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Bacteriophage therapy

  1. Jul 23, 2016 #1


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    Antibiotics have come a long way since their discovery. But I think it will happen quite soon that they'll be ineffective. So what are the alternatives? I've read a bit about bacteriophage therapies which could possibly form an effective alternative to antibiotics. On the other hand, the government currently do not allow any bacteriophage therapy on humans. So why is this? Why isn't this alternative taken seriously?
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  3. Jul 23, 2016 #2
    What government?


    "Washington and Oregon law allows naturopathic physicians to use any therapy that is legal any place in the world on an experimental basis.[49]

    In Texas phages are considered natural substances and can be used in addition to (but not as a replacement for) traditional therapy; they've been used routinely in a wound care clinic in Lubbock, TX, since 2006.[50]"
  4. Jul 23, 2016 #3


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    The FDA approves therapies for clinical use only after therapies have been proven safe and effective in clinical trials. No bacteriophage therapy has passed this bar yet.

    One challenge with bacteriophage therapy is that bacteriophages are very species specific whereas antibiotics typically act on a more broad spectrum of bacteria. Bacteriophage therapy may require advances in rapid diagnosis to identify the exact bacteria involved before phage therapy becomes practical.
  5. Jul 24, 2016 #4

    Fervent Freyja

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    The largest challenge here is that the pharmaceutical and biotechnology industries need a big incentive (funding, of course) for developing and testing so many specific phage therapies/alternatives than can realistically be supported. Also, antibiotics are cheap and have set the bar low for treatment costs, that is a large-scale change for many different entities involved. I think the alternative isn't being taken so seriously because humans wait until it's a full-blow crisis before doing anything.

    As far as diagnosis, in my area, I've sensed a large communication barrier in the healthcare field and research. Many diagnoses are now being left to nurse practitioners and nurses are making more decisions than ever before, my fear is that they aren't exactly obligated to remain so relevant or may not even have the initial training... Very young children are constantly being prescribed antibiotics for common infections that are not supported by clinical trials to be beneficial. I have had at least 2 ER nurses 'diagnose' my daughter with a middle ear infection before checking her! We can assume if there are so many issues in making a diagnosis at those levels already, where many infections are diagnosed with symptoms, not lab reports, and not always by doctors, then there will be as many in using phage therapy. That could be a good thing though, it would force the diagnosis to be proved first?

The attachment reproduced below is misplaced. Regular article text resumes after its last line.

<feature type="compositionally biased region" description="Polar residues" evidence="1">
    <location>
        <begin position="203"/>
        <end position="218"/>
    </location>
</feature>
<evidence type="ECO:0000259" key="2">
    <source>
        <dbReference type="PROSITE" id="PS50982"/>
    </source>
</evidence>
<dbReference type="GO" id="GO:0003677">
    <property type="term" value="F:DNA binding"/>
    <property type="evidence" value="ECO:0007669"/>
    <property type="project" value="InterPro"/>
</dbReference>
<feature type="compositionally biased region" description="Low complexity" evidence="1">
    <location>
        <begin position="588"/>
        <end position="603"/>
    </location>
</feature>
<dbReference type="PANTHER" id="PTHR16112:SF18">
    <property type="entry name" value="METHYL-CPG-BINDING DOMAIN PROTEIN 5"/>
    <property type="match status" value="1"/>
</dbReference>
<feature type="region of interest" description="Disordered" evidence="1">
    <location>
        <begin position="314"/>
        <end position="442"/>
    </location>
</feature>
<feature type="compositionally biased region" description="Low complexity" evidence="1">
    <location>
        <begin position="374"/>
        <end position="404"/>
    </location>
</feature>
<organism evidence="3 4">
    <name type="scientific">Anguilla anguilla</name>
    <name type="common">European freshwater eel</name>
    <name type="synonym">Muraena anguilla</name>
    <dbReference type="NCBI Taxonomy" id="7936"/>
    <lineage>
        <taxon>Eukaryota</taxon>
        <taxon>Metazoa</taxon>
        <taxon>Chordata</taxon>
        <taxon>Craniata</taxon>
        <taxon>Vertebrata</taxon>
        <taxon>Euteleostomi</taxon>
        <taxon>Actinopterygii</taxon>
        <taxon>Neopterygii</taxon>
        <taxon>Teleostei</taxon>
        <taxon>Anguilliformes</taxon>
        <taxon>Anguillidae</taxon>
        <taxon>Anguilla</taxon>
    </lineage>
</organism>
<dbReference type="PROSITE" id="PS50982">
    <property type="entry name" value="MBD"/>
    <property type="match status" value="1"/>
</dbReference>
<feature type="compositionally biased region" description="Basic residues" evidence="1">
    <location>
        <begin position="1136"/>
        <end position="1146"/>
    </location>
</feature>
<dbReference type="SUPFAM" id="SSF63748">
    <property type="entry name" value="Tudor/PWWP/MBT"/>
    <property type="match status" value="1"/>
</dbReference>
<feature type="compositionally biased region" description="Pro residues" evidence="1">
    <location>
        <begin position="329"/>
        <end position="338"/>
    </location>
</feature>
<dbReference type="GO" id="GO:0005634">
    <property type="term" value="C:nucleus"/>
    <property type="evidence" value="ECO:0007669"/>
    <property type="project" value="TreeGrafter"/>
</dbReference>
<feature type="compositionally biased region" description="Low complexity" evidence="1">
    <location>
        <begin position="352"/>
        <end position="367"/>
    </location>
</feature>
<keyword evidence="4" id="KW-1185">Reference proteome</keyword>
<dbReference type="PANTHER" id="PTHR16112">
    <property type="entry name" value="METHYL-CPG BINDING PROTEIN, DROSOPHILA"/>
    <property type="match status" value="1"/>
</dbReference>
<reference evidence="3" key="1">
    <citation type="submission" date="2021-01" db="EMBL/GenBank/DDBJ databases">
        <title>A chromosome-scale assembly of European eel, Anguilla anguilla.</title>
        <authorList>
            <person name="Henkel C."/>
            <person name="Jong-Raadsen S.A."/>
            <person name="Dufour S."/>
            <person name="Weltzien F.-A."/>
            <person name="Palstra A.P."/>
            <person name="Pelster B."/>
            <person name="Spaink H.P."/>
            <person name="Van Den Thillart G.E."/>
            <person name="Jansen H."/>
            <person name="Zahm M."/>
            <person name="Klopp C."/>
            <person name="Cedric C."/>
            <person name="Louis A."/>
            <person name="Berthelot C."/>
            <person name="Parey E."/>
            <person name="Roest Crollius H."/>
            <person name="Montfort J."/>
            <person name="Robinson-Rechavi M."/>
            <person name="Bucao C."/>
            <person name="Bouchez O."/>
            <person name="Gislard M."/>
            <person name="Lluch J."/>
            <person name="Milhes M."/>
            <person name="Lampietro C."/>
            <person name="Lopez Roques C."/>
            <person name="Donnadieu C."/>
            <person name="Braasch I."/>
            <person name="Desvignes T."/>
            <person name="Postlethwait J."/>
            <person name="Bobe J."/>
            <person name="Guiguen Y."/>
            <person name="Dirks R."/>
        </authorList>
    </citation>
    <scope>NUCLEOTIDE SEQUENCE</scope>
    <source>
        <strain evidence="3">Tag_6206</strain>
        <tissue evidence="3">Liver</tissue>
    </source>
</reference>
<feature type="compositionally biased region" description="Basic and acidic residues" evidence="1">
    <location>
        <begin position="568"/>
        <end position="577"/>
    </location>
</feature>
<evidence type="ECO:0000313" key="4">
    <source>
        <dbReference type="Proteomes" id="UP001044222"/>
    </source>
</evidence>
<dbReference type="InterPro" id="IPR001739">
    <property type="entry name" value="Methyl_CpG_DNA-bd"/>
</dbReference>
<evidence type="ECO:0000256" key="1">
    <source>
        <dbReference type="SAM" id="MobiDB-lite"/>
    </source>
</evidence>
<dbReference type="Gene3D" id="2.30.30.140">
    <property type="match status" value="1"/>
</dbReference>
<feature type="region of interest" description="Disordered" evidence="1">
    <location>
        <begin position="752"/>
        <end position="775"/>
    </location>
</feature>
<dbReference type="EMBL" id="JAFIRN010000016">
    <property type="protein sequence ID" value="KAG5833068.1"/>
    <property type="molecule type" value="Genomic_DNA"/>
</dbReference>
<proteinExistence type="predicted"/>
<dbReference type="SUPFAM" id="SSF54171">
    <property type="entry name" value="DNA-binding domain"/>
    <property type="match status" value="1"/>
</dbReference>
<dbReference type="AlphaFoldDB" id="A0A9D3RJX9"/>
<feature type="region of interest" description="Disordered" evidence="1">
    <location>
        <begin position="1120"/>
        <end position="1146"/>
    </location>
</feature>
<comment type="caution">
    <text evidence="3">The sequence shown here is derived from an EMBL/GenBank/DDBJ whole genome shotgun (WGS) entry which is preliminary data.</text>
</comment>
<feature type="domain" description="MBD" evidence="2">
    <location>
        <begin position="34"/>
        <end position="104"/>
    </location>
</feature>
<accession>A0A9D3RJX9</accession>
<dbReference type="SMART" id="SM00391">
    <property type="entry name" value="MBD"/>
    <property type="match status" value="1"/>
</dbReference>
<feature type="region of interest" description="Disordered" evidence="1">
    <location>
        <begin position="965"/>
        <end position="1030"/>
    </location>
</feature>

6. Jul 25, 2016 #5

    Fervent Freyja

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    o_O What is going on here? Did you have the letter y in your username capitalized? I swear it was a lower-case y not long ago! Please tell me, it's driving me bonkers looking at it! I need to know. I do like it much better this way though.
  7. Jul 26, 2016 #6


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    I haven't changed anything recently, and as far as I know, it's always been capitalized. Maybe the font somehow changed?
  8. Jul 26, 2016 #7

    Fervent Freyja

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    Huh, then I really did write it incorrectly in a prior post. It's one thing to know when you are wrong and let the mistake slide, but another when you don't realize it until way later, if ever. Thanks. :smile:
  9. Jul 26, 2016 #8


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    Funny name. :angel:
  10. Jul 26, 2016 #9


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    It's worth noting that phage therapy is still used in Russia and other former Soviet Union nations:

    I started typing out a longer answer but in the course of looking up a few facts found this article which seems pretty comprehensive on the matter:

    What are the limitations on the wider use of phage therapy?
    Alexandra Henein, 2013

  11. Jul 26, 2016 #10
    Its not that "Big Pharm" whoever that is, is disinterested, there has been quite a lot of work done on using phages and indeed Russian has the largest collection of phages on the planet. The problem is that bacteriophages are viruses that attack bacteria, treatment would involve injecting large doses of these live viruses into the body to destroy the invading organisms, so far no one has worked out a way of telling our own immune system that these phages are on our side, they see this as a further challenge and react accordingly. Even using phages to treat local wounds can only be done for a short period before causing a reaction.
    I've read somewhere that it might be possible to use some of the new genetic technology to get around this, but nothing recently.
    Antibiotic resistance is interesting in that its not just about antibiotic use, bugs are capable of sharing resistance by exchanging genetic code, with good antibiotic control, particularly if some can be taken off the market, these pieces of code will have no function and will probably be exchanged for something more useful. There is also the possibility because many antibiotics are natural products, the organisms that produce them may be pushed into making changes themselves, this is the very essence of natural selection. Though I don't suppose we should hold our breath.
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